BERLIN (Reuters) - The German government will probably lose a 150 million-euro government-backed loan to insolvent Air Berlin because the European Union opposed Lufthansa’s purchase of Air Berlin’s Austrian unit, Niki, a senior member of Chancellor Angela Merkel’s conservatives said on Sunday.
British Airways owner IAG said on Friday that it would buy Niki for 20 million euros and provide additional liquidity to the company of up to 16.5 million euros, closing the final chapter in the demise of Air Berlin . Air Berlin filed for insolvency earlier this year.
“The damages will be borne by creditors and German taxpayers, who will see nothing of the Air Berlin bridging loan in the amount of 150 million euros,” said Hans Michelbach, deputy leader of the Bavarian CSU party in parliament and financial spokesman for the conservative bloc.
The situation would have been different if Lufthansa had been allowed to buy the airline for nearly 200 million euros, Michelbach said. Lufthansa backed out of an agreement to buy Niki after the European Commission indicated it would block the sale .
The German government had also criticised the Commission’s position earlier this month, forecasting that only part of the bridging loan from the KfW bank would be repaid.
The Bavarian lawmaker called for a detailed investigation of the Air Berlin and Niki insolvencies and the actions of the European Commissioner Margrethe Vestager.
He said details that had emerged appeared to show that the EU had carried out secret negotiations and provoked Lufthansa’s withdrawal of its takeover offer for Niki in order to “make possible the takeover by a certain investor at a bargain price.”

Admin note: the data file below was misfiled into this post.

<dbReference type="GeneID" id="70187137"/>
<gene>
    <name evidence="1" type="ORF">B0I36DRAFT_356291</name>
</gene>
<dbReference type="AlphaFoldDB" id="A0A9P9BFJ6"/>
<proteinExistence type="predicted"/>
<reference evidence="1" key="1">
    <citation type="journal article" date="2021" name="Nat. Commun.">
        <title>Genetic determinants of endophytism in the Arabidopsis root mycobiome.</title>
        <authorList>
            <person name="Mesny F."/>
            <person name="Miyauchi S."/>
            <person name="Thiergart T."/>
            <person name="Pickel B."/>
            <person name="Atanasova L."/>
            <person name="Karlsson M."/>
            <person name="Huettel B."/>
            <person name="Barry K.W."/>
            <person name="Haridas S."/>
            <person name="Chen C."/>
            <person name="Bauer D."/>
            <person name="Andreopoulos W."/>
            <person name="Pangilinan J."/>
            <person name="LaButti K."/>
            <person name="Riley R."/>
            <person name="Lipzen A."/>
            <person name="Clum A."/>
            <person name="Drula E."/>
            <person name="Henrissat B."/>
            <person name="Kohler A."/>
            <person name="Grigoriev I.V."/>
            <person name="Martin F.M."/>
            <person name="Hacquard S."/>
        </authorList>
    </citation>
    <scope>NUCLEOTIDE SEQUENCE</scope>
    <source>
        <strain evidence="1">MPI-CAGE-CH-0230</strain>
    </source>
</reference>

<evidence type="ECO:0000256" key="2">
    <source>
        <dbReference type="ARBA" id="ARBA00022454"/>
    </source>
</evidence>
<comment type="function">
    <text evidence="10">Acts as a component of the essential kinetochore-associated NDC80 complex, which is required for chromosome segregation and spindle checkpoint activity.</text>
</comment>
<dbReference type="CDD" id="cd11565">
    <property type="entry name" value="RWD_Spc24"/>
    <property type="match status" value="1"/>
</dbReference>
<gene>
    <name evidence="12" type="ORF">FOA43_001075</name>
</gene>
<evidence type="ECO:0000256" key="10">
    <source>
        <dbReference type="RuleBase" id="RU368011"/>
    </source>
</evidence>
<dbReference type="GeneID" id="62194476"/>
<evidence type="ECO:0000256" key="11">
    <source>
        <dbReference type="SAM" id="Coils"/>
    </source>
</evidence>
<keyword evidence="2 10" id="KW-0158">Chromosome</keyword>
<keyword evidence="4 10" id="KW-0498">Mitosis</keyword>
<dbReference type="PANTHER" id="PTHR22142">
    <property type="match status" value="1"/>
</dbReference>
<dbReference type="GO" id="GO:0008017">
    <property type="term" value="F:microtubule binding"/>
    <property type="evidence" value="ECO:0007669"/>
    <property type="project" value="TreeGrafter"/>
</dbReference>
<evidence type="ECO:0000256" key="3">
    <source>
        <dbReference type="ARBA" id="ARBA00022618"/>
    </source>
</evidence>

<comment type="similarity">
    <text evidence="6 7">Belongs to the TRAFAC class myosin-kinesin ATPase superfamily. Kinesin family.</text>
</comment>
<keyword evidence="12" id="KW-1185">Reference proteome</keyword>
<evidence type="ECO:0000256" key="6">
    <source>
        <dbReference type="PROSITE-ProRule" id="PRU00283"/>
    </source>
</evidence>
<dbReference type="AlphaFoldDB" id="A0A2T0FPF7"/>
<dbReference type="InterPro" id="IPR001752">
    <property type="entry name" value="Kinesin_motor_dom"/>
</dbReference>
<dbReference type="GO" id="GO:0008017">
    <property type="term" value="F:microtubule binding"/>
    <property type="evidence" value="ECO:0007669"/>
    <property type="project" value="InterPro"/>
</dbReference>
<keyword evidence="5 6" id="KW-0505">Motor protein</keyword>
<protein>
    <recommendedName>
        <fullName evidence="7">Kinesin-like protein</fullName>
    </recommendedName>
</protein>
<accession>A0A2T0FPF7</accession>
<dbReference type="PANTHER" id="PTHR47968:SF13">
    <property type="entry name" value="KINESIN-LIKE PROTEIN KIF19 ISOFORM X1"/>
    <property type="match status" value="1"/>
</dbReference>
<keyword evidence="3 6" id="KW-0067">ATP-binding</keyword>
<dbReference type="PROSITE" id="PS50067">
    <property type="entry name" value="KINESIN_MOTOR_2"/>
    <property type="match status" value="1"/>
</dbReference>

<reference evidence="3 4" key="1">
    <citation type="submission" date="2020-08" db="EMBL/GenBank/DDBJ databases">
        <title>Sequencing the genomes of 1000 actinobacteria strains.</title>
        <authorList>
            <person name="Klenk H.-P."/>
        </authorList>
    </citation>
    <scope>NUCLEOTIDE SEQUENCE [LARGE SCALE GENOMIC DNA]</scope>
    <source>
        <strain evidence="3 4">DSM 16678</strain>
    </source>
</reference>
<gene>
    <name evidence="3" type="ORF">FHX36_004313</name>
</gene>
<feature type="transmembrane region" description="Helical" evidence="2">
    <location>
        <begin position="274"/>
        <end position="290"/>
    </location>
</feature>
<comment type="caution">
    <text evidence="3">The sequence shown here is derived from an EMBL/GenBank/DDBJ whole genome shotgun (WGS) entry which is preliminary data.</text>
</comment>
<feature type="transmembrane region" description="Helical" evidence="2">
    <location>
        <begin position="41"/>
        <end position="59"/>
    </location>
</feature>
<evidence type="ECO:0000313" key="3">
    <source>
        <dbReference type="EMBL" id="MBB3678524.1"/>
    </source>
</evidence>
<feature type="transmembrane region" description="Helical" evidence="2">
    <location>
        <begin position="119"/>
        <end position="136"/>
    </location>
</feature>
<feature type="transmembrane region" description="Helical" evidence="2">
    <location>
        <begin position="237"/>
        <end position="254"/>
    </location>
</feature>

“By doing so, the Commission violated its neutrality obligation in the worst sense and acted against the interests of creditors,” he said. No further details were provided.
No comment was immediately available from the Commission. In December, it said Lufthansa’s purchase of Niki would have posed serious risks for European consumers.
Michelbach also called for a detailed examination of whether Niki’s landing rights in Germany could legally be sold to IAG.
IAG plans to make Niki part of its low-cost carrier Vueling, employing 740 of Niki’s 1,000 former employees. Assets include 15 A320 aircraft and slots at airports including Vienna, Dusseldorf, Munich, Palma and Zurich.
Niki filed for insolvency earlier this month after Lufthansa backed out of the deal to buy its assets.
Reporting by Andrea Shalal, editing by Larry King